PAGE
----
UPDATE 1-Brazil's industry tumbles in August, erasing 5 months of gains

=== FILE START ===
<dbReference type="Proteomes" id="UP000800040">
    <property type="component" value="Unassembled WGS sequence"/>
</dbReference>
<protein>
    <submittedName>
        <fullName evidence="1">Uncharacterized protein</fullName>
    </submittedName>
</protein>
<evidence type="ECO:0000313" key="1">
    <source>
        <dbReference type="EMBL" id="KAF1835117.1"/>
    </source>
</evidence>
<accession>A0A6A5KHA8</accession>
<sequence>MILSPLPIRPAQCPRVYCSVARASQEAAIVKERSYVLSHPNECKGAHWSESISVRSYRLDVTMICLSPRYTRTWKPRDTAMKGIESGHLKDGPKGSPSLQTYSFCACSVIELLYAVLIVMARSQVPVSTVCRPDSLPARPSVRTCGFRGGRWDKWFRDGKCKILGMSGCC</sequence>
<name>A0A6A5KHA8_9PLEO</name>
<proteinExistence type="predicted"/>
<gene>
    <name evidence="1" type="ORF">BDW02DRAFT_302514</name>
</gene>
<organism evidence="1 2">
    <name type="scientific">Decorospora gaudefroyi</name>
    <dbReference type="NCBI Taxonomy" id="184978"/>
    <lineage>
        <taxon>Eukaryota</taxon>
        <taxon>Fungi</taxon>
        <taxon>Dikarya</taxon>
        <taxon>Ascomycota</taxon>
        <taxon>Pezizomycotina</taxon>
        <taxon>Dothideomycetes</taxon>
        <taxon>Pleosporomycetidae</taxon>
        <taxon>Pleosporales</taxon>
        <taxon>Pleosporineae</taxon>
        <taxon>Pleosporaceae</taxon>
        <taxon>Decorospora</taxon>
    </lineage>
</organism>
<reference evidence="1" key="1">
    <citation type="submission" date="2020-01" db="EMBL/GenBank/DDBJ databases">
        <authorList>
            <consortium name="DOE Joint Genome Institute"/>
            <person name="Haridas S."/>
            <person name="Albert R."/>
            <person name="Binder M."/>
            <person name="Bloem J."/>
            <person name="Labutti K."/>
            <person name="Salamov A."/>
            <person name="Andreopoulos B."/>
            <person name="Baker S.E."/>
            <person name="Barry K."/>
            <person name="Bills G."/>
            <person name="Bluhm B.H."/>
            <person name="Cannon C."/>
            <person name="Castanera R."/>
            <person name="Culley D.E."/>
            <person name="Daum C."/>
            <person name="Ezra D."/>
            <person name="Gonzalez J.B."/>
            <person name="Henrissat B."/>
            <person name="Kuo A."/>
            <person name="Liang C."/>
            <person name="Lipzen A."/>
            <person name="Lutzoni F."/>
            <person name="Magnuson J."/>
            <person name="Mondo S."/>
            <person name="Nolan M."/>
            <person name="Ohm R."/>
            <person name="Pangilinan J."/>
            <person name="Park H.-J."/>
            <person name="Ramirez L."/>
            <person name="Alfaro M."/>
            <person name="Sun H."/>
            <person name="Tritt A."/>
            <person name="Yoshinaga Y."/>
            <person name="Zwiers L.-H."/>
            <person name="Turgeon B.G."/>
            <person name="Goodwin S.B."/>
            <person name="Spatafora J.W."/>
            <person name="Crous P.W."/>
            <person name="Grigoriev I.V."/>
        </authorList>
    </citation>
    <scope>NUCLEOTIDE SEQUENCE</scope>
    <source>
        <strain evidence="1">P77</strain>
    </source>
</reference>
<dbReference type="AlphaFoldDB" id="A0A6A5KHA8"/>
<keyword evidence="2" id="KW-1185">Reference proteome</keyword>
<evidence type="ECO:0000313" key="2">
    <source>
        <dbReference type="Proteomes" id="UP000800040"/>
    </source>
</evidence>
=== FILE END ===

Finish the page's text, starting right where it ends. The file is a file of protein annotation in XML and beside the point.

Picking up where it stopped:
(Adds details, background on report, Brazilian economy) By Silvio Cascione BRASILIA, Oct 4 (Reuters) - Brazil's industrial output dropped more than expected in August as automobile production and food processing contracted sharply, erasing five straight months of gains and frustrating hopes of a quicker exit from recession. Production fell 3.8 percent in August from July after seasonal adjustments - its biggest monthly drop since January 2012. The plunge was bigger than all 20 forecasts in a Reuters poll, statistics agency IBGE said on Tuesday. Output fell in 21 of the 24 sectors covered by IBGE. The widespread decline suggested Brazil's worst recession in at least eight decades continued in the third quarter despite signs of business confidence improving on the prospect of budget reforms by new President Michel Temer. The sharpest drop in industrial activity was in the manufacturing of durable consumer goods, which fell 9.3 percent from July. Automobile output tumbled partly due to a stoppage at a Volkswagen AG plant near Sao Paulo, according to economists with Capital Economics in a research note. A long-running supplier dispute led VW to shut assembly lines temporarily in Brazil, deepening the national auto industry's worst crisis in decades. Output of capital goods edged up 0.4 percent, however, suggesting a recent recovery in corporate investments has remained steady, which could boost a future economic recovery. Production in August dropped 5.2 percent from a year earlier , compared with a 6.6 percent decline in July. Economists in a weekly central bank poll are projecting industrial output to fall about 6 percent in 2016. Production is forecast to grow about 1 percent next year, helping sustain a modest economic recovery as inflation is expected to ease and the central bank prepares to cut interest rates. Brazilian manufacturers have slashed production by more than 20 percent from its 2013 peak, IBGE said. A recent strengthening of Brazil's exchange rate could limit the industrial recovery. A purchasing managers' survey on Monday showed export orders fell at the sharpest pace in more than seven years in September, after the Brazilian real gained more than 20 percent so far this year. (Reporting by Silvio Cascione; Editing by Bill Trott)
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